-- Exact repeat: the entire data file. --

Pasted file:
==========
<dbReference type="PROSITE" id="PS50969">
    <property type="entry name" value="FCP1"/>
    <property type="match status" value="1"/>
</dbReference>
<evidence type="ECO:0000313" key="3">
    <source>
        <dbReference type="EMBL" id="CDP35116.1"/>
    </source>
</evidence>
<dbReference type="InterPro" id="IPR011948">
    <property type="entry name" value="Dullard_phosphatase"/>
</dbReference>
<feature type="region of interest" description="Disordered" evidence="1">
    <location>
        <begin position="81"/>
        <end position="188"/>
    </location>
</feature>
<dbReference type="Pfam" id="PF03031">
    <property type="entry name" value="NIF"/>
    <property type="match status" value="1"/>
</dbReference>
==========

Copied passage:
<dbReference type="PROSITE" id="PS50969">
    <property type="entry name" value="FCP1"/>
    <property type="match status" value="1"/>
</dbReference>
<evidence type="ECO:0000313" key="3">
    <source>
        <dbReference type="EMBL" id="CDP35116.1"/>
    </source>
</evidence>
<dbReference type="InterPro" id="IPR011948">
    <property type="entry name" value="Dullard_phosphatase"/>
</dbReference>
<feature type="region of interest" description="Disordered" evidence="1">
    <location>
        <begin position="81"/>
        <end position="188"/>
    </location>
</feature>
<dbReference type="Pfam" id="PF03031">
    <property type="entry name" value="NIF"/>
    <property type="match status" value="1"/>
</dbReference>